Keynote speaker Ed Hill thanked the 19 volunteers, finalists in this year’s Celebration of Excellence Awards, for their vitality and spirit. All of them “captured the spirit of community and made it special,” he told the full house at the Chatelech Theatre last Saturday.
The biannual event, organized in part by the Sunshine Coast Community Services and the Volunteer Centre, accepted nominations from the public to honour volunteers who have built the community with their selfless work and those who have mentored, trained or inspired others. All have earned great respect.
Arts and Culture finalist Bob Hunt was honoured for his directing and mentoring work in amateur theatre; he is known as the man who brought Story Theatre to the Coast.
Sue Milne, who could not be present because of a grandchild’s imminent birth, was also a finalist for her recognized leadership roles in all things musical including the SC Music Society and the Festival of the Performing Arts.
In the category of Community Building, five individuals were honoured. Don Basham is a founding member of the SC Community Foundation that serves local charities, and he took leadership on the Vital Signs report. Katie Caple is a dedicated educator and is also inspirational in the Girl Guides as an advisor, mentor and trainer. Gwen Hawkins’ work with Habitat for Humanity on the Coast is legendary—as a chair, organizer and fundraiser. She’s always proactive with her visions, say her nominators.
Gary Mill is the man behind the popular Sea Cavalcade fireworks — an event that requires countless hours of fundraising and co-ordinating.
Dawn Miller is chair of Community Futures and matches business mentors with young entrepreneurs. She also works with a group that helps women in financial need.
In the field of education, Roy Boutilier has run an evening program called Cool School to share a passion for metalworking with students. The school and the community are better because of Roy, say his nominators.
Environmental Enhancement finalists Clint and Irene Davy drew tremendous applause for their three decades of work in rescuing and advocating for distressed creatures — more than 7,000 of them, from birds to beasts.
Health and Wellness finalist Kate Webb is in her 20th year of service to the SC Hospice Society, co-ordinating, keeping vigil and mentoring new volunteers.
Barry Janyk, former councillor and mayor of Gibsons, was nominated in the Non- Profit/Public Sector category for his volunteer work with maintaining parkland, building trails and steering the creation of Tetrahedron Park.
Lesleigh Farr is more than a coach, say her nominators. She has coached and mentored at the SC Skating Club for years, and she has shown leadership in other areas of the skating community to earn her an award in the Sports and Recreation category.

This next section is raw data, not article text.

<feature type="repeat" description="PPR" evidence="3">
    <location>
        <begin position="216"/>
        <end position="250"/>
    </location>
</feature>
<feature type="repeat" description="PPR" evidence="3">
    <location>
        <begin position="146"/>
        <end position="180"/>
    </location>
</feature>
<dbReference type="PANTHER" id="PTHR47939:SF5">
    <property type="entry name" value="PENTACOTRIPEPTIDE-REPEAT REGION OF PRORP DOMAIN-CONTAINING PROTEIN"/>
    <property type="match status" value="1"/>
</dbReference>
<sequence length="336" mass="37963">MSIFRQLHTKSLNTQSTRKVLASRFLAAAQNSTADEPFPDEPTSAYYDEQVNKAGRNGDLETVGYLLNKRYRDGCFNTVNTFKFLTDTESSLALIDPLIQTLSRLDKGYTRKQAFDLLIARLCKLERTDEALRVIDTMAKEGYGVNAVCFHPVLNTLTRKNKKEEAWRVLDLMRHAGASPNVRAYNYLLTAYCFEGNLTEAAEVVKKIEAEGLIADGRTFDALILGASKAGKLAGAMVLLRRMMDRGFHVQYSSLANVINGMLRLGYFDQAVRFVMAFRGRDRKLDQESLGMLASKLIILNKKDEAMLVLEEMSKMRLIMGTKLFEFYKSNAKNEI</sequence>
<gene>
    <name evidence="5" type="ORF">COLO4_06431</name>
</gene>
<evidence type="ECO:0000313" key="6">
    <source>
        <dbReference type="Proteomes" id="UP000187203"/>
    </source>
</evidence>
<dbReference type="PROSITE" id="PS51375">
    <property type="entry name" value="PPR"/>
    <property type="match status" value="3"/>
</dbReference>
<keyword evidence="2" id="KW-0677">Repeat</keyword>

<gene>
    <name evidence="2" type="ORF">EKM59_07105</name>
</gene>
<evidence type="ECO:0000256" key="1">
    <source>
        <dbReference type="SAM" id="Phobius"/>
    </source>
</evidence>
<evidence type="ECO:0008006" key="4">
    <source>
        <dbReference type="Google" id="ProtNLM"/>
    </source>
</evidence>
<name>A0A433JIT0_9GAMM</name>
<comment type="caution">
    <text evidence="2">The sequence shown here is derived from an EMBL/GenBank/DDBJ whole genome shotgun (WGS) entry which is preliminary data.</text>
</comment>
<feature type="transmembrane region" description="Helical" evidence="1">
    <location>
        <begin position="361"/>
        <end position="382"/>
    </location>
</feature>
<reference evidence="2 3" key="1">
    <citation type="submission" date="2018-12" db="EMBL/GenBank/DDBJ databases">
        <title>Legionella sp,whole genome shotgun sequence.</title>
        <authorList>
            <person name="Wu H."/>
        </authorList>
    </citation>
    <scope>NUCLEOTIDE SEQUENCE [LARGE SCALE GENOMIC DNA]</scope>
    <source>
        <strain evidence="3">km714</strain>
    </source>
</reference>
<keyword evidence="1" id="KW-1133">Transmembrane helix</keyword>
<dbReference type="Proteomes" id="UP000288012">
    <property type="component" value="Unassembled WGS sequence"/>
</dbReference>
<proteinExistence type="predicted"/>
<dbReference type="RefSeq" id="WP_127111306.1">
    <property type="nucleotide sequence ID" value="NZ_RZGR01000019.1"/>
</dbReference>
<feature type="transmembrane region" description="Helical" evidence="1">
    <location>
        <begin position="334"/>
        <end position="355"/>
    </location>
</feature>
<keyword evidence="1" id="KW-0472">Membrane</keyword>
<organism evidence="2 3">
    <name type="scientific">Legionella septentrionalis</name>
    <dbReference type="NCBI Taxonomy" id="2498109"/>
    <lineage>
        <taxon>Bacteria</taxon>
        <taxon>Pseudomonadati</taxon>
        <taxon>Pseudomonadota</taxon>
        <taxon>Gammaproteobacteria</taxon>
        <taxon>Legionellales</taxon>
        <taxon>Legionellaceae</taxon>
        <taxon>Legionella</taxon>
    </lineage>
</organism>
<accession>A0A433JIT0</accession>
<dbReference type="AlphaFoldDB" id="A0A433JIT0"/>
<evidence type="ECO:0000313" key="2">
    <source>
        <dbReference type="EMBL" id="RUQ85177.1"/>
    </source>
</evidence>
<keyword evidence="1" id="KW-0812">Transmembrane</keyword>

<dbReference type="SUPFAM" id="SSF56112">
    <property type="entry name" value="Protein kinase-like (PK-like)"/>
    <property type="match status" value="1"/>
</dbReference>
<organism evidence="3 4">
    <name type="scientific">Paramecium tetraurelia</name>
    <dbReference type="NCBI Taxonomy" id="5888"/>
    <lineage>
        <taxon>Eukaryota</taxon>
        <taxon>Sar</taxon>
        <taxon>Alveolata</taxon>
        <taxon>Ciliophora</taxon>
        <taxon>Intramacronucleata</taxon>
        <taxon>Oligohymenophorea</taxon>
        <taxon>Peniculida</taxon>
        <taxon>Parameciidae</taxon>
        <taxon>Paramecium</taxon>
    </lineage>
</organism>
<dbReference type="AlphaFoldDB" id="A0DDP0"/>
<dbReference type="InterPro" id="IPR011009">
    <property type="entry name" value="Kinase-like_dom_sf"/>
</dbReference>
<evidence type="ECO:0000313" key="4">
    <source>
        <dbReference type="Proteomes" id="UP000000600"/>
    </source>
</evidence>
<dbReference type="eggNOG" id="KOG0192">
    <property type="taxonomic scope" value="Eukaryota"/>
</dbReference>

Penny Ulmer, also a finalist in that category, has led the organization of the annual SC Golf and Country Club Ladies Challenge Tournament that draws golfers from all over. She also donates time and talent to the St. Mary’s Thrift Shop and the Festival of the Written Arts.
Four volunteers were given well-earned Citations of Outstanding Achievement. Terry Connor, a founding member of the Curling Club, is the “go to” person for his church and its outreach programs. Celia Fisher has served on many boards from gallery to library to museum. She has also been active in the schools, pioneering a school breakfast program and working with teens.
Sandy McBride brings her financial skills to her passion for building community. She was a founding member and chair of the Women’s Resource Society and now sits on the board of the SC Community Foundation.
Linda Williams is active in so many areas of the arts it’s difficult to list them all —primarily as the driving force behind the Gibsons Landing Jazz Festival and as a founder of the Coast Cultural Alliance. She is also an active organizer of the annual Art Crawl.
The selection committee of Sue Jackal, Wendy Hunt, Bronia Kingsbury, Jim Petzold, Tony Greenfield and Randy Udahl also chose to add one more distinguished category to the awards.
The Committee Special Award for Youth went to Charlene Smith, an Elphinstone Secondary student. When Charlene noticed increased sexuality and drug use among youth, she chose to do something about it. She wanted to give youth reasons and tools to say “No”, and she has spoken about these issues before local government. Her nominators agree that she will go a long way in public service.
Organizers say that the 19 finalists represent a total of 378 years of outstanding volunteer service to the Sunshine Coast. See more photos from the event in our on-line galleries at www.coastreporter.net.